Four Things I Learned from My Mother

I lost my mom one year ago today. She died just a year after Ethan and two years after my dad. I feel like I was thrown into the deep end of the grieving pool and I’ve been treading water ever since. Losing my parents has certainly been a different experience than losing a child, but each loss has left its mark on my heart.

We are all shaped, from day one, by the people who raise us. Parents show us a way of living, and as we grow, we can internalize or discard the pieces of our parents that have become pieces of ourselves. In a way, our parents’ death is their final lesson. The final push into adulthood for their children. There are no more do-overs, no answers to questions we never asked.

As the oldest sibling in my family, we joke that I’m the matriarch now. My mom was the matriarch before me. She was the oldest sibling and lost both of her parents before she was forty. I’ll step into her old role, hopefully carrying the best parts of the mother who shaped me.

Here are just a few bits of wisdom my mom left for me to aspire to:

  1. ACCEPT—Accept everyone on their terms. There are no such thing as outsiders. In my home growing up, everyone was welcome. My parents had friends from every imaginable background. If you can think of a category of humans, I’d bet we celebrated a holiday with someone from that group. I’m sort of kidding, but not really. My parents took people in: friends, foster children, pregnant teens who needed a place to stay, you name it…. Our door was always open. It was a wonderful and immersive way to grow up.

    Accept, in fact, is the bare minimum we should do. What my mom taught me is to care about people. All people. Don’t patronize people, don’t pity people, don’t pat yourself on the back for being nice to people. Just open your heart and your door and let people bring their strange and wonderful selves into your life.
  2. READ—Read alllll the books. Read everything you can get your hands on. As a child, the only building I knew of that had more books than my home was the library. Every year, my mom would box up dozens and dozens of books to donate, yet our shelves were always full. Both of my parents bought books, and read books, and cherished books.

    There was never a time when books were not part of my life. The bookmobile parked up the street once a week, and then there was the school library where I had permission to take out books from the middle school section from the time I started first grade. Weekends almost always involved a trip to the bookstore in the mall. We wore cheap clothing, sat on shabby furniture, and we didn’t eat at restaurants, but my parents never had a problem spending money on books.

    My mom was an English teacher who loved books of every type and genre. She let me read her “grown up” books or whatever else I wanted to read from the time I was very young. When I was 13, she gave me a copy of The Color Purple by Alice Walker for Christmas. If you’ve ever read that book, you know it has some heavy themes. The book opens with the heartbreaking confusion of a teenage girl who can’t understand her brutal reality. The language is true and sharp. And as an 8th grader, I was a little shocked that my mom would give me a book like that. But my mom didn’t shy away from heavy topics, and she didn’t believe in sheltering us from life or literature.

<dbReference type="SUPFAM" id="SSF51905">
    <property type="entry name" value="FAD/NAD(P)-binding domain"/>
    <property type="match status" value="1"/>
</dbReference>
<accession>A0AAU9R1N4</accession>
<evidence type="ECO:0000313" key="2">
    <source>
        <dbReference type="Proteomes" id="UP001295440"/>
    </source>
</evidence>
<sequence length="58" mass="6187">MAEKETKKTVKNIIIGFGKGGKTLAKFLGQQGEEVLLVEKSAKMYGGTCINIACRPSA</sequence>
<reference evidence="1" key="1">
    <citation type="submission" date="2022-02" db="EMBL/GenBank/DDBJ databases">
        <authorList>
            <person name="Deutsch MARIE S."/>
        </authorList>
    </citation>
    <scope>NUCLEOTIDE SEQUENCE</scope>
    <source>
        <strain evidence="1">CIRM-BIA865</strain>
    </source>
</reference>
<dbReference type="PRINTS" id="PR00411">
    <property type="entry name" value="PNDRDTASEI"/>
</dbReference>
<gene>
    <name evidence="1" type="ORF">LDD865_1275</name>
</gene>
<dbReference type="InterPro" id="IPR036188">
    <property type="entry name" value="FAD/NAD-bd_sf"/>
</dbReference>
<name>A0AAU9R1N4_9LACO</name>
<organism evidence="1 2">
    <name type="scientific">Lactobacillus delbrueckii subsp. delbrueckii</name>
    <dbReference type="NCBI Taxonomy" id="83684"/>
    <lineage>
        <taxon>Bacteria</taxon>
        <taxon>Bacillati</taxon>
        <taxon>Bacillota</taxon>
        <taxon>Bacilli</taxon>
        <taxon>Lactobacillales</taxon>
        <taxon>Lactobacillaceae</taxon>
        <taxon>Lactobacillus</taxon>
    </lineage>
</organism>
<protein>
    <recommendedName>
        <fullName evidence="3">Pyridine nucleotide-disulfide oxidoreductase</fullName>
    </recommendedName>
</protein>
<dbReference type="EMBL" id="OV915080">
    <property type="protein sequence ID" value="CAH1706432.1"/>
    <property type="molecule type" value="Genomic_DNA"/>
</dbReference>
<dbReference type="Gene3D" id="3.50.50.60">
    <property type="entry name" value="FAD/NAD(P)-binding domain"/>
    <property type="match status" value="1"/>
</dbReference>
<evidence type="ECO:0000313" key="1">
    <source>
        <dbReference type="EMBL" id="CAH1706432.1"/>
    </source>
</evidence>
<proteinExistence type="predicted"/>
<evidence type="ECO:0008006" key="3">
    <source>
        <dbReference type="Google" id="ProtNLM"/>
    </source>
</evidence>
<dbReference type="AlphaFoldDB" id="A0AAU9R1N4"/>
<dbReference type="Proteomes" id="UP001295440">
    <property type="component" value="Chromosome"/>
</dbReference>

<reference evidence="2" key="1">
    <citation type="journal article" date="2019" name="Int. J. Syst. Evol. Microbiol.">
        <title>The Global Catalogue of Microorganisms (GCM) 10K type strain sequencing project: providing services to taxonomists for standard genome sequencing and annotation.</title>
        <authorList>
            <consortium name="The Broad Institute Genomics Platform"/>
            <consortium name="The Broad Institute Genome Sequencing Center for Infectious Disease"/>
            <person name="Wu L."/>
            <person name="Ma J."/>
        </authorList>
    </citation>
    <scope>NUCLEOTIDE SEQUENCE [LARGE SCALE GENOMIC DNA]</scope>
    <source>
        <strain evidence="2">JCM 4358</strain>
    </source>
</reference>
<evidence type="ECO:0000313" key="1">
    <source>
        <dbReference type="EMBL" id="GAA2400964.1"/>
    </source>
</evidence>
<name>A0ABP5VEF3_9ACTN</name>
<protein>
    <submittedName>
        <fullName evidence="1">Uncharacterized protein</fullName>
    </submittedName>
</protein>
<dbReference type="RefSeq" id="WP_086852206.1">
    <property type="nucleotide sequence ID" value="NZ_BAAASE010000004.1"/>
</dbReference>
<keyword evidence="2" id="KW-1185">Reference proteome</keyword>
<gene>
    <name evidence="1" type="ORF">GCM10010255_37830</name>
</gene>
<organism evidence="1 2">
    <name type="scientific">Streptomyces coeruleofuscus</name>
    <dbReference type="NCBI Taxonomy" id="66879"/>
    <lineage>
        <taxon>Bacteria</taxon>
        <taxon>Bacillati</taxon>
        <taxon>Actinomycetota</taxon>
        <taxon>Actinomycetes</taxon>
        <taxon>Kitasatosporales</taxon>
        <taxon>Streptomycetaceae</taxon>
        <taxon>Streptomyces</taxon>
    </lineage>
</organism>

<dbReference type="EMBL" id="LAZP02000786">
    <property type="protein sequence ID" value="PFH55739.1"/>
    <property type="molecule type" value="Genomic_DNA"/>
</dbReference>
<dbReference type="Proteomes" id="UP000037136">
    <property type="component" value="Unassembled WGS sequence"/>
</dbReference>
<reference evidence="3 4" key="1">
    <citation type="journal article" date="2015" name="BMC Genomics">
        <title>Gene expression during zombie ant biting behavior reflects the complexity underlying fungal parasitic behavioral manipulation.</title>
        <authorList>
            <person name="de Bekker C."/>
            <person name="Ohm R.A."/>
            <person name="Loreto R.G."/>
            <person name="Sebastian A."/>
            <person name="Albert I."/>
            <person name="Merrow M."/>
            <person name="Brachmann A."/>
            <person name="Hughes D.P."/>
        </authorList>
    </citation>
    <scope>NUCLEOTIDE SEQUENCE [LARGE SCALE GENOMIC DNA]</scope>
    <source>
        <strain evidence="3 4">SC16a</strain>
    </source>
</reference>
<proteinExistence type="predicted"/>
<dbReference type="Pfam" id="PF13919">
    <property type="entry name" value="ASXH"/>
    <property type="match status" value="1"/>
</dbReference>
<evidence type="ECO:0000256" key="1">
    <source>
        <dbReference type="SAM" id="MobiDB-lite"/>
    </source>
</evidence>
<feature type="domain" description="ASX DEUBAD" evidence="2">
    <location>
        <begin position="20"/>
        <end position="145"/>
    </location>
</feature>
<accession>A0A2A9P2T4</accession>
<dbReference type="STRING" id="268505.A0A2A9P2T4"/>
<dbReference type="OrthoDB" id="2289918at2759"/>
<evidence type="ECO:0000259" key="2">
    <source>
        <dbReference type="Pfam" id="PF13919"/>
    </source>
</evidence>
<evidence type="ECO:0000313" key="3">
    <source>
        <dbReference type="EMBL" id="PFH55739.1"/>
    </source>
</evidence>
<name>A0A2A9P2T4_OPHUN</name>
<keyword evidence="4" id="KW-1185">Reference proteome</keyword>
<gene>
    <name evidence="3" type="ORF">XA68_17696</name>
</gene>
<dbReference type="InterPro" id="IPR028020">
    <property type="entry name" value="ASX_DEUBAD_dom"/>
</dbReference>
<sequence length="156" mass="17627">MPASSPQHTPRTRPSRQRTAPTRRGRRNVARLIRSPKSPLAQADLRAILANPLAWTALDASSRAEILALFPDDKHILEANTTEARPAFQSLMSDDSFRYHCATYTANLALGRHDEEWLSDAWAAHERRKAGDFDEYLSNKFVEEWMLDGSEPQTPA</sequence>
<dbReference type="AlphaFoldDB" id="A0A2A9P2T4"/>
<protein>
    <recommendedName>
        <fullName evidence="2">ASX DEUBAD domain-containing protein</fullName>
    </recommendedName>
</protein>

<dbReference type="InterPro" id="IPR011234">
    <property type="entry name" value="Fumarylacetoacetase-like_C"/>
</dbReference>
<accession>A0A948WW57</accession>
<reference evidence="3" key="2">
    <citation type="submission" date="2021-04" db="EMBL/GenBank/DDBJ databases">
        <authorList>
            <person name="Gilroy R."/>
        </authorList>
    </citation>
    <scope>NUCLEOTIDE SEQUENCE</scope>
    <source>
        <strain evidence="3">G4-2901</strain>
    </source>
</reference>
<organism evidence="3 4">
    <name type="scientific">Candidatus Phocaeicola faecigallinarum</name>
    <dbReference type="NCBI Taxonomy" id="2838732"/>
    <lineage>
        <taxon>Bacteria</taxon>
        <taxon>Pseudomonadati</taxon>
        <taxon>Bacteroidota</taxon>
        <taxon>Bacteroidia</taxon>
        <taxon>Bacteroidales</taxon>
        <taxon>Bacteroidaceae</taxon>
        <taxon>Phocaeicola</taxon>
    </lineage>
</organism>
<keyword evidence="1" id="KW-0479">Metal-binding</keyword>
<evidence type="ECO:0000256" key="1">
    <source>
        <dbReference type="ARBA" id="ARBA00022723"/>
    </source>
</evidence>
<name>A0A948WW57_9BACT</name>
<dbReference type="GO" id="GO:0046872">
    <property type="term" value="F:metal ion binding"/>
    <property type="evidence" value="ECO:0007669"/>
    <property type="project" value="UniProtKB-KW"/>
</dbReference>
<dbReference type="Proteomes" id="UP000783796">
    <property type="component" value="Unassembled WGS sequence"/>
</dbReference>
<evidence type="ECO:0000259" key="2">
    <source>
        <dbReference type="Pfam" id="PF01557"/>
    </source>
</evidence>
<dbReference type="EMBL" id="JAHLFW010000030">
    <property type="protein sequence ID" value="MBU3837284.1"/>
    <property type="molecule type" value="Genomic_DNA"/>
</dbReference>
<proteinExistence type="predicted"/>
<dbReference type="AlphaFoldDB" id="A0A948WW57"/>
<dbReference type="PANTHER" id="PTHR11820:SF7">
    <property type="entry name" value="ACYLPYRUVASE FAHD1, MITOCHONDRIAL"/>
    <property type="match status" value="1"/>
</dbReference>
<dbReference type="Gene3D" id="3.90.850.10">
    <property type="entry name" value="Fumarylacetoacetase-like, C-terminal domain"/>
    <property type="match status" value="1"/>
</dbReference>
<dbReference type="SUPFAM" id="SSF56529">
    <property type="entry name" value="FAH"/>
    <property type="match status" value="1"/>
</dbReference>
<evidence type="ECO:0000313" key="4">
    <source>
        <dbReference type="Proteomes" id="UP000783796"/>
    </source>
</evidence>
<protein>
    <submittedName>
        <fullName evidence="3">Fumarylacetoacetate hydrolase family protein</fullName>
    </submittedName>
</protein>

Today, I teach books and poems with difficult themes. There’s no hiding from life or literature. I’ve learned it’s best to read it all, then find someone safe to talk about it all.

    When in doubt, read some more.

  3. PRAY—Whatever that looks like for you. For my mom, a devout Catholic, praying was a way of life. In particular, she had a devotion to the Virgin Mary. She said the rosary every day, went to church every week. Her faith brought her comfort, but it also gave her purpose. She believed 100% that prayers were meaningless litanies if she didn’t back them up with acts of devotion. She lived a simple life of service. Her life was her prayer.

    A person can pray on her knees, or on a rug, or on a walk in nature. Prayer can be a surrender or a plea or an act of kindness. Some people chant, some people sing. Some talk to a god, or The God, or all the gods. Those breathtaking pictures from the Webb telescope show us that some sort of magic is at work in the universe. If you can’t find your version of a higher power, talk to the sky. Release your gratitude and intentions and fears and let them find their way into the world.
  4. LAUGH—Holy hell, life is hard. There are a million reasons to be angry, afraid, and sad. And it’s okay to feel all of those things. Cry your eyes out if you need to. Scream into a pillow, and stand in the streets and fight when it comes down to it. But never forget that it’s more than okay to step back and laugh. Laugh at the truly funny and laugh at the absurd. Laugh if it’s the only way you can keep from curling into the fetal position in despair.

    My mom came form a large, LOUD Irish family. When a bunch of McDonnells are in the area, you’re going to hear us. And the loudest, most distinctive thing about us is our laugh. I grew up in a house where we laughed at the funny things, then we laughed even harder at the things we weren’t supposed to laugh at. No subject was treated too seriously for too long.

    Through the grief, through the darkness, through the uncertainty, I still find reasons to laugh all the time. Ethan was the same way. He had a devilish laugh that I miss so, so much. He was always finding reasons to laugh. He learned that from me.

And I learned that from my mother.  

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